• Tympanic (drum-like) sounds produced by percussing over air filled structures.
  • Dull sounds that occur when a solid structure (e.g. liver) or fluid (e.g. ascites) lies beneath the region being examined.

Do not forget

  • percuss all 9 areas
  • percuss the liver from the right iliac region to right hypochondriac
  • percuss for the spleen from the right iliac region to the left hypochondriac and the left iliac to the left hypochondriac.

What can you really expect to hear when percussing the normal abdomen? The two solid organs which are percussable in the normal patient are the liver and spleen. In most cases, the liver will be entirely covered by the ribs. Occasionally, an edge may protrude a centimeter or two below the costal margin. The spleen is smaller and is entirely protected by the ribs. To determine the size of the liver, proceed as follows:

  • Start just below the right breast in a line with the middle of the clavicle, a point that you are reasonably certain is over the lungs. Percussion in this area should produce a relatively resonant note.
  • Move your hand down a few centimeters and repeat. After doing this several times, you will be over the liver, which will produce a duller sounding tone.
  • Continue your march downward until the sound changes once again. This may occur while you are still over the ribs or perhaps just as you pass over the costal margin. At this point, you will have reached the inferior margin of the liver. The total span of the normal liver is quite variable, depending on the size of the patient (between 6 and 12 cm). Don't get discouraged if you have a hard time picking up the different sounds as the changes can be quite subtle, particularly if there is a lot of subcutaneous fat.
  • The resonant tone produced by percussion over the anterior chest wall will be somewhat less drum like then that generated over the intestines. While they are both caused by tapping over air filled structures, the ribs and pectoralis muscle tend to dampen the sound.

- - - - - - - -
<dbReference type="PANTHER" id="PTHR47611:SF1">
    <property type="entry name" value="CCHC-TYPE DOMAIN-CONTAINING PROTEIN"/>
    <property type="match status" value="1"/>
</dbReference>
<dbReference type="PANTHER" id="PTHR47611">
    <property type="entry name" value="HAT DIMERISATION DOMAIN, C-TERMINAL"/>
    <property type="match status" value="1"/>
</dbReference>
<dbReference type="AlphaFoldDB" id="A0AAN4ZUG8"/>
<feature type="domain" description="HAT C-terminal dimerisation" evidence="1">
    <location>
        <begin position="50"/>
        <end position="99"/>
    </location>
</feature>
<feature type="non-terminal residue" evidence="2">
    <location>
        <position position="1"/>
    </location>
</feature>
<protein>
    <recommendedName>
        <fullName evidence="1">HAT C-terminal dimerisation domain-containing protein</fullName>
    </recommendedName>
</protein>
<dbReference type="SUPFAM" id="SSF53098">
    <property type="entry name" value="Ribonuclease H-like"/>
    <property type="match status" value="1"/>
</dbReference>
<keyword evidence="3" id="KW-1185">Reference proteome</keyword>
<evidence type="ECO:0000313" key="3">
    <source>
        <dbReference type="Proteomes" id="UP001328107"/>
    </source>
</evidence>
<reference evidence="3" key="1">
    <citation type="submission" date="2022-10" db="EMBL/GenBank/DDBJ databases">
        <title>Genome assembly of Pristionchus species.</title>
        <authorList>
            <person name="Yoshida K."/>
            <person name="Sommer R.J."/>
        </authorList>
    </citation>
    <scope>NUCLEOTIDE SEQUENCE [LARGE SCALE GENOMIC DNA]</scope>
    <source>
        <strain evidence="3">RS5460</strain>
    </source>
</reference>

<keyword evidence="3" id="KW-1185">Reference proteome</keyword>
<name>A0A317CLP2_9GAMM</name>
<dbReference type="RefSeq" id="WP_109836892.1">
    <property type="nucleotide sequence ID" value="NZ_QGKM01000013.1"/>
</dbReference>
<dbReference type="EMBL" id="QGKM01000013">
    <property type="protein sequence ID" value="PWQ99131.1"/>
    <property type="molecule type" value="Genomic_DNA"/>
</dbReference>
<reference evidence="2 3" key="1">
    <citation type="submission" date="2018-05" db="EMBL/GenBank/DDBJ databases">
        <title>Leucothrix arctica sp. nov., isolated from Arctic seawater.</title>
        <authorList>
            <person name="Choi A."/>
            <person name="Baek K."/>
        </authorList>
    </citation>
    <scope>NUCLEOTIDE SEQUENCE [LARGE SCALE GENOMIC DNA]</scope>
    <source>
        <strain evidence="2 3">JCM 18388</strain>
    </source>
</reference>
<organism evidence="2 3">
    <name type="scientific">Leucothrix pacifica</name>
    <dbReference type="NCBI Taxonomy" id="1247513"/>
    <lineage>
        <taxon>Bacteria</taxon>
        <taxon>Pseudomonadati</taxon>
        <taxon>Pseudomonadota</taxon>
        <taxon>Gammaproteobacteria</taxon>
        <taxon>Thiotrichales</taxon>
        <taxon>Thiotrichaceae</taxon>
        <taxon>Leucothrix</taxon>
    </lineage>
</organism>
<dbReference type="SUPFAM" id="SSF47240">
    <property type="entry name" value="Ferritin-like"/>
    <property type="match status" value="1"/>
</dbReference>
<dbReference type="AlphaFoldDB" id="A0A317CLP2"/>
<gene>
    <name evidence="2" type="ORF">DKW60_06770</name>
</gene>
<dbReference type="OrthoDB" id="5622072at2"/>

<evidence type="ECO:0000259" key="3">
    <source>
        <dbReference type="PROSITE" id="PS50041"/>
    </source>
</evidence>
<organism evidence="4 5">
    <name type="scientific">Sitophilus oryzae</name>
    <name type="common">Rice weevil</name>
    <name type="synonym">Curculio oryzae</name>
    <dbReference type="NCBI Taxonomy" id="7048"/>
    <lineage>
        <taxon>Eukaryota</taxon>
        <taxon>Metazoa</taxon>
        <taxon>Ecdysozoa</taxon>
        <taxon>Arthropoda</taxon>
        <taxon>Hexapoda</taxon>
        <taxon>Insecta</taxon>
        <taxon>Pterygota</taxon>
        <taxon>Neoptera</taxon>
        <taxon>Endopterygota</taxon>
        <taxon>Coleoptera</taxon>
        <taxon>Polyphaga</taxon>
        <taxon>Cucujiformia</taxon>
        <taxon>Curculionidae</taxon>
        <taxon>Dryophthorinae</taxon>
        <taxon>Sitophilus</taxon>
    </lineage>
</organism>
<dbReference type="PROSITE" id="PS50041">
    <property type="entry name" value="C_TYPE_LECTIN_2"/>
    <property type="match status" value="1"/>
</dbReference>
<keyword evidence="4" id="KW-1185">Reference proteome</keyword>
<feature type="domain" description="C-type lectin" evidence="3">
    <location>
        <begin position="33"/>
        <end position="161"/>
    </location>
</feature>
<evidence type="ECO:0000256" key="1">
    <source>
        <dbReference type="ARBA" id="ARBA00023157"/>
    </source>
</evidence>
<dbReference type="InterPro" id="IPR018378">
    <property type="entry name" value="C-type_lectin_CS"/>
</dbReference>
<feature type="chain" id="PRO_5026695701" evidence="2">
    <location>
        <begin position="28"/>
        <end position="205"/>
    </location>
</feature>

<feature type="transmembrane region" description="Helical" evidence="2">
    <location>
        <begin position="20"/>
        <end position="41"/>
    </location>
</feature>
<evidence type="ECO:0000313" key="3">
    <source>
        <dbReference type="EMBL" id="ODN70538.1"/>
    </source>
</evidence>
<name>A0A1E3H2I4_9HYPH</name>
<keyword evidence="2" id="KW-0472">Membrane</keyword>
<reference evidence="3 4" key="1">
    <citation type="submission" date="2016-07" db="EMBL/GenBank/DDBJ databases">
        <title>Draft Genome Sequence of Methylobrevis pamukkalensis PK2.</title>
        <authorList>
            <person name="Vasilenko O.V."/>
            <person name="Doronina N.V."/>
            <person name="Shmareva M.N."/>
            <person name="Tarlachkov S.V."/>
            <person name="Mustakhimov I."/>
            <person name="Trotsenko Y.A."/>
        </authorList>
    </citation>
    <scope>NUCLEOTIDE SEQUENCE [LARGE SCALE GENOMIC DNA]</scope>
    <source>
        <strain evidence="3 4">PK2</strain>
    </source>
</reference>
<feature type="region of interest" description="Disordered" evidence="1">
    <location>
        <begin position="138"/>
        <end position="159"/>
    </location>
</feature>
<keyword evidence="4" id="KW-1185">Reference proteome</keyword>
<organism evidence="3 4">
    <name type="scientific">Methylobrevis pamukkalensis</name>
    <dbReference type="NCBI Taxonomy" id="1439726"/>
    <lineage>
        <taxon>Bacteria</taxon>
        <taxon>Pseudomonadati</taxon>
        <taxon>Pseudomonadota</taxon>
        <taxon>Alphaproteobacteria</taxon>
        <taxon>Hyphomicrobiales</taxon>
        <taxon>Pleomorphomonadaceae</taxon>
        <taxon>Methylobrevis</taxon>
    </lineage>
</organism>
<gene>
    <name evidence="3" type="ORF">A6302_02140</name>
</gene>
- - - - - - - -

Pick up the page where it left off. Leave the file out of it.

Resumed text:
• Speed percussion, as described in the pulmonary section, may also be useful. Orient your left hand so that the fingers are pointing towards the patients head. Percuss as you move the hand at a slow and steady rate from the region of the right chest, down over the liver and towards the pelvis. This maneuver helps to accentuate different percussion notes, perhaps making the identification of the liver's borders a bit more obvious.

Examination of the spleen

Percussion of the spleen is more difficult as this structure is smaller and lies quite laterally, resting in a hollow created by the left ribs. When significantly enlarged, percussion in the left upper quadrant will produce a dull tone. Splenomegaly suggested by percussion should then be verified by palpation (see below). The remainder of the normal abdomen is, for the most part, filled with the small and large intestines. Try percussing each of the four quadrants to get a sense of the normal variations in sound that are produced. These will be variably tympanitic, dull or some combination of the above, depending on whether the underlying intestines are gas or liquid filled. The stomach "bubble" should produce a very tympanitic sound upon percussion over the left lower rib cage, close to the sternum.